The Swedish duo behind ASKET, a menswear fashion brand, are taking a pretty hard stance against Black Friday this year. For the fifth year in a row, they’ll be shutting down their online store: customers simply cannot buy. But this year, they’re also shutting down their newly opened retail store in downtown Stockholm.
August Bard-Bringéus, one of the co-founders, explains their tactics and his frustrations with the hamster wheel approach of business these days.
Esha Chhabra: What is the objective of your campaign?
August Bard-Bringéus: With our Black Friday takeover we wanted to confront consumers and businesses with the contradictory and destructive nature of 21st century business practices and consumption habits. Despite the science and a general awakening to the ecological crisis we’re in, businesses and consumers together continue to perpetuate the overproduction-and-overconsumption society that is the very cause of this crisis.
While some may think shutting down is extreme, we find it necessary. So long as retail practices exist that accelerate resource extraction, pollution and exploitation, we’re not making any progress as a society. Someone needs to take a stand. In closing down we wanted to show that it is not just possible, but necessary for both brands and consumers to step away from such practices.
Chhabra: What has been the response in the past years when ASKET shut down the online shop?
Bard-Bringéus: On the whole the response is one of appreciation. Our followers value our mission, that we stay true to honoring the true cost of a garment by never discounting and that we work to nudge individuals into more mindful habits. They often express their relief, seeing our “shut down” email in their inbox as a fresh breath of air amidst the tiresome, endless shower of consumption-geared messaging around this time of year. But there are of course some that are frustrated that they’re unable to shop or that we’re not offering any discount.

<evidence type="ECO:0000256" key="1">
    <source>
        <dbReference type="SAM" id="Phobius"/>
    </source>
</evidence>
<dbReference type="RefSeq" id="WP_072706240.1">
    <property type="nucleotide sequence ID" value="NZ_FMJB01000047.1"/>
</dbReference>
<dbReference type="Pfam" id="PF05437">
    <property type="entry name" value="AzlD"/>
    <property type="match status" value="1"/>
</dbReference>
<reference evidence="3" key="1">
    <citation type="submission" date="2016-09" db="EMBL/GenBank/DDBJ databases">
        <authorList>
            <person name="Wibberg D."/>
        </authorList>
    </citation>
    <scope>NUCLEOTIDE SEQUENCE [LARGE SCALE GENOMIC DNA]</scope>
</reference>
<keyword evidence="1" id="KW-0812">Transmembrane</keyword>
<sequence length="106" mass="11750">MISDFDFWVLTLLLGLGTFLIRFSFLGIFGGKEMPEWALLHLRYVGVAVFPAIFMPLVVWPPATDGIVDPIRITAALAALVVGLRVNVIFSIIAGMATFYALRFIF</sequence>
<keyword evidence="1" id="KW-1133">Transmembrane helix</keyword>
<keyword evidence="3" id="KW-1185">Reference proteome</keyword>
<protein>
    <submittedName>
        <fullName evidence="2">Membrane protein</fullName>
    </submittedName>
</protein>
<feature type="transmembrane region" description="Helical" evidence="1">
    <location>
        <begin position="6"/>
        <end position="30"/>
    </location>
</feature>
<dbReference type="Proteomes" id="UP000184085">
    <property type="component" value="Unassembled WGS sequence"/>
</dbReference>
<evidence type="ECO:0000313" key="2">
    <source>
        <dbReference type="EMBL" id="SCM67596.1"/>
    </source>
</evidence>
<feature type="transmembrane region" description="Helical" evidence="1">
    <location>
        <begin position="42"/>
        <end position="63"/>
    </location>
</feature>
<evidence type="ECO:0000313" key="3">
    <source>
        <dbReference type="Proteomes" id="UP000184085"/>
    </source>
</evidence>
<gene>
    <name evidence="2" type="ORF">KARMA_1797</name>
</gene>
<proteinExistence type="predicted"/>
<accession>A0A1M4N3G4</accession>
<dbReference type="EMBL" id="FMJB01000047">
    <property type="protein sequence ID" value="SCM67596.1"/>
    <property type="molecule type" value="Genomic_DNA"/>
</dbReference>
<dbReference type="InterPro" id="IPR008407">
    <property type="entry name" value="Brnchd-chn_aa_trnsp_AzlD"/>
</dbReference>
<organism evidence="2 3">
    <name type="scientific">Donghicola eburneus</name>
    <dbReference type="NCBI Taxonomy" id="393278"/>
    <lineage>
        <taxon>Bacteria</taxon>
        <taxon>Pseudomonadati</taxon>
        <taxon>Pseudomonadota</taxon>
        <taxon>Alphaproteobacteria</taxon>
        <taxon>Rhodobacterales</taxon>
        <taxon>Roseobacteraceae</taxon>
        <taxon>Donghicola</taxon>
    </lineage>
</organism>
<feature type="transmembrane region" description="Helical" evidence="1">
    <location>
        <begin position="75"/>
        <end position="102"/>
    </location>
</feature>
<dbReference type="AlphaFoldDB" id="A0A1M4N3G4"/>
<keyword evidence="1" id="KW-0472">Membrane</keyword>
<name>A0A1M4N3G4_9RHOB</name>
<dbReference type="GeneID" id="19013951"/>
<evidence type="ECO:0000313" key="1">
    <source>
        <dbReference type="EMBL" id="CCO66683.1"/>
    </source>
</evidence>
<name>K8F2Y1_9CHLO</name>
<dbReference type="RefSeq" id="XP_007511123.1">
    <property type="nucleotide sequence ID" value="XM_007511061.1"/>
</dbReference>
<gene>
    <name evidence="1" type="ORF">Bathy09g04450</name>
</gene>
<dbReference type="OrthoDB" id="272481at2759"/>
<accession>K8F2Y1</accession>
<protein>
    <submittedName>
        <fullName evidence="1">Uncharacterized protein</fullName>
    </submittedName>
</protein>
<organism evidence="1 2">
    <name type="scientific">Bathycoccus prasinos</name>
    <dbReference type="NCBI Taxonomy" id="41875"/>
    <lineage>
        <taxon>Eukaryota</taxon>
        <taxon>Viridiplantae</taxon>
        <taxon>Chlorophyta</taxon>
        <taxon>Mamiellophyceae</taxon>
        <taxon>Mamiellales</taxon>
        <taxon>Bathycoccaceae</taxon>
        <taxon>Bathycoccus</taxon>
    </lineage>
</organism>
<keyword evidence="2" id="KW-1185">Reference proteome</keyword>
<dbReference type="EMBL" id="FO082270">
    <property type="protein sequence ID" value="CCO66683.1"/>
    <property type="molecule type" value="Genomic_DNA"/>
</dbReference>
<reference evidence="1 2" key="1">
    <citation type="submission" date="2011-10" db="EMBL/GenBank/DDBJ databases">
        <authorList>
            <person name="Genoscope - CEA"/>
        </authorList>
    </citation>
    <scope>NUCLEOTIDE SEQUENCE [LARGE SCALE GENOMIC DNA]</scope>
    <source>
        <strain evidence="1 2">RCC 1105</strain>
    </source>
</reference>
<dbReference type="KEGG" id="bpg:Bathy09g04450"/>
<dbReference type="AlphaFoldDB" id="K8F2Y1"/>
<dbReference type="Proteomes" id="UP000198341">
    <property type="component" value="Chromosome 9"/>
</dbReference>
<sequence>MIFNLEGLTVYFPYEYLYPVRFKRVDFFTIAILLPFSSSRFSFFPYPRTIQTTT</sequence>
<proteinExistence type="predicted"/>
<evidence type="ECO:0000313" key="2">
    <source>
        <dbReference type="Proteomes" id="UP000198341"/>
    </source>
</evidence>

Chhabra: Why not donate the funds somewhere instead?
Bard-Bringéus: We’re taking a very clear stand against the existing system which is flawed. One where companies have sought profits above temperance and 21st-century materialism has become the primary driver of the planet’s environmental crisis. Donating funds is of course an honorable action, but tying donation to discounted consumption is, at best questionable in terms of efficiency, at worst its pure greenwashing. You could argue that offering to donate proceeds of Black Friday deals serves to offset any shopping guilt and may actually incentivize overconsumption. For us when it comes to taking a stand against a day that only celebrates consumerism, the most powerful thing is to sell nothing at all.
Chhabra: Are we ever going to see the end of Black Friday?
Bard-Bringéus: Black Friday is a construct of retail. And as such, it is entirely within the power of any player to end its participation in this construct. Unfortunately, most retail business is dependent on external investment, that’s been promised short term financial growth. Therefore, the next quarterly financial report will inevitably take precedence over long term questions. Imagine a skiwear brand with VC-backing: Should they satisfy investors by lowering prices on Black Friday and defend their market share when everyone else is competing on price; or should they ask themselves, what does it matter if we won’t have any more snow in 10 years?
Even when we speak to well-intentioned brands they confess they’re stuck in the system that keeps them beholden to fighting for growth and use of retail tricks like discounting. To rebalance the system brands need to rewire themselves and their customers and switch to business models that create meaningful products built on holistic responsibility. Fewer, better quality goods, sold at an honest price, with better mileage, and fair value distribution across the supply chain.
We need legislation and longer term financing models to accelerate the conversion towards lower impact business models and more accountability: think banning planned obsolescence, introducing durability labels, tax subsidies and penalties so it’s cheaper to repair something than to bin it and buy a new version. And as individuals we should reconsider what we feel is acceptable to buy and what we truly find valuable. We’re not suggesting we live entirely off the grid but hypothetically speaking if everyone leaned into this model, these efforts could make a real impact.
The tipping point will come when these harsher legislations on responsibility in the supply chain coincide with an increase in general consumer awareness. At that inflection point the commercial viability of the old ways of doing business, at the expense of people and planet, will evaporate and responsible business will become financially sound for the industry as a whole.